3. Show, don’t tell – This is the true cliché and 101 of storytelling, content and communication strategies alike. A lot of negative fan reaction was focused around the hasty pacing of the final episodes, seemingly skipping important character developments and turning points to later having to spell out certain motivations in post-episode commentaries. This distinguishes between a great idea and the execution of the idea in storytelling and brand communications – especially critical in a story like GoT which is built around an age-old idea (power corrupts) but relies on differentiation through in how that idea is executed (disrupting fantasy tropes of good vs evil, building complex and subversive character arcs rooted in deep background mythology and observing a disdain for tidy, happily ever after conclusions). Without showing key turns and milestones a lot of gaps had to be filled through assumptions or told after the fact, whereas many fans would like to have seen at least some key moments play out? (Jon’s true identity reveal to the Stark sisters and their reactions, Jon’s confession of the murder he commits in the finale, where Bran/Three Eyed Raven warged to and why he shared such a long moment with the Night King, to name a few. A lot of demonstrative responsibility ended up on Drogon’s scaled shoulders, whose deeply metaphorical scene attacking the throne spelled out the main message of the throne being the ultimate corrupter and killer of those in pursuit of power (though we will never know if it was that smart to recognize the true culprit or simply connecting a knife in his mother’s heart to a chair made of knives).

4. Create consistency – the golden rule of sustainable brand building begins with being clear and consistent about purpose, character and executional equities. Even with the best intentions, many brands and writers alike can fall into the trap of veering off-equity in an effort to arrive at a great idea execution or tie up loose ends between different storytelling threads. The perceived “dumbing down” or inertia of key characters, to perhaps set fans up for a more impactful turn of events in the finale, was offset by seemingly major sudden shifts in their archetypes: the sharp descent into submissive silence of broody underdog hero Jon Snow/Aegon Targaryen, sage jester Tyrion’s apparent regression in quality decision-making, the indignant withholding of wisdom by sage Bran who also refused to use his scouting ability when it was most needed – though now explained way with how he came all this way to land on the throne and presumably wanted things to go exactly as they did – , the inconsequentiality of the White Walkers for some in hindsight. Daenerys’ turn as tyrant ruler shocked many show-only fans– though book readers were privy to her tendencies through consistent exposure to inner monologue from early on, while some characters appeared to lose their defining purpose altogether – as in Brienne of Tarth reaching a peak by being the only knighted woman, then being reduced to a stereotypical female wallowing after her lost lover, or Jaime’s redemption arc being cut short and years of rehabilitation apparently gone to waste. It was also painful for fans to point out executional inconsistencies between sets, locations and props after seasons of excellence in production values.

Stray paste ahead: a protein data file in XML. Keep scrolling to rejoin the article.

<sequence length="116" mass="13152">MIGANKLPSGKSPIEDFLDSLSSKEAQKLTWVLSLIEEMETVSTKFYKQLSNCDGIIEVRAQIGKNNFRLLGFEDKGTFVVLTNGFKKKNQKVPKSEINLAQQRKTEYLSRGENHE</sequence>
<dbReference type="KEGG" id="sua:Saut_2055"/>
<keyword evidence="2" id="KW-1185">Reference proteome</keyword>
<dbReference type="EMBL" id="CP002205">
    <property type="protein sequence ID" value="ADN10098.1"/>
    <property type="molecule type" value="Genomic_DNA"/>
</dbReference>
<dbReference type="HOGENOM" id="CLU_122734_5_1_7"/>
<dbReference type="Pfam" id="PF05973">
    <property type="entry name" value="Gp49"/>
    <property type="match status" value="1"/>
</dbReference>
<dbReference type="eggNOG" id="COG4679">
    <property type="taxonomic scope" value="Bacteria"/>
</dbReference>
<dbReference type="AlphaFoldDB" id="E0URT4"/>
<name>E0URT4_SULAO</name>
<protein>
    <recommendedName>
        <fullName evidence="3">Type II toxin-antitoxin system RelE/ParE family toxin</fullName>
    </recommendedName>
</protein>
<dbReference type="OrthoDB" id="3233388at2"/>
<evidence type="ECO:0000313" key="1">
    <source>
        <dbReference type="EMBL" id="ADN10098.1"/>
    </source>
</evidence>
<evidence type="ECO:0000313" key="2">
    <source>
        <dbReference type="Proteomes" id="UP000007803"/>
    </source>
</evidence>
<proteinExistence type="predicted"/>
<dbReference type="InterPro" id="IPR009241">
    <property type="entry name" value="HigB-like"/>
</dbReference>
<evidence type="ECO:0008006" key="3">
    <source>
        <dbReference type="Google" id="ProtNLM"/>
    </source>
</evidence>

5. Plan for continuity – this is not just about the technical continuity of content (beyond coffee/teacup-gate and the modern-day water bottles hiding in plain sight in the finale) but the continuity in harnessing the community, without which neither a story or brand can simply continue existing in a void. In absence of planning for how the community will live on, engagement gaps happen often when brands launch too many fragmented channels and micro-platforms around initiatives that are then left to fade out once the peak event has passed, with little way to “ingest” them into a main brand hub for post-event engagement afterwards. One of the franchise’s and HBO’s greatest challenges now may be how to keep millions of active fans in the ecosystem without creating a graveyard of a community (already decreasing in core fan engagement on key forums as we now move past the post-show documentary aired on May 26), until they attempt to resurrect them for the announced prequels.

Ultimately, perhaps the duty of watching the show through to the end weighed greater than fans’ waning love. Now may be a good time for the showrunners to break the wall (or showbiz franchise wheel) by truly reaching out.

*If you were searching for information on “Bran the Builder” instead, please refer to the amazingly rich fan generated content on A Wiki of Fire and Ice, Reddit and Fandom 🙂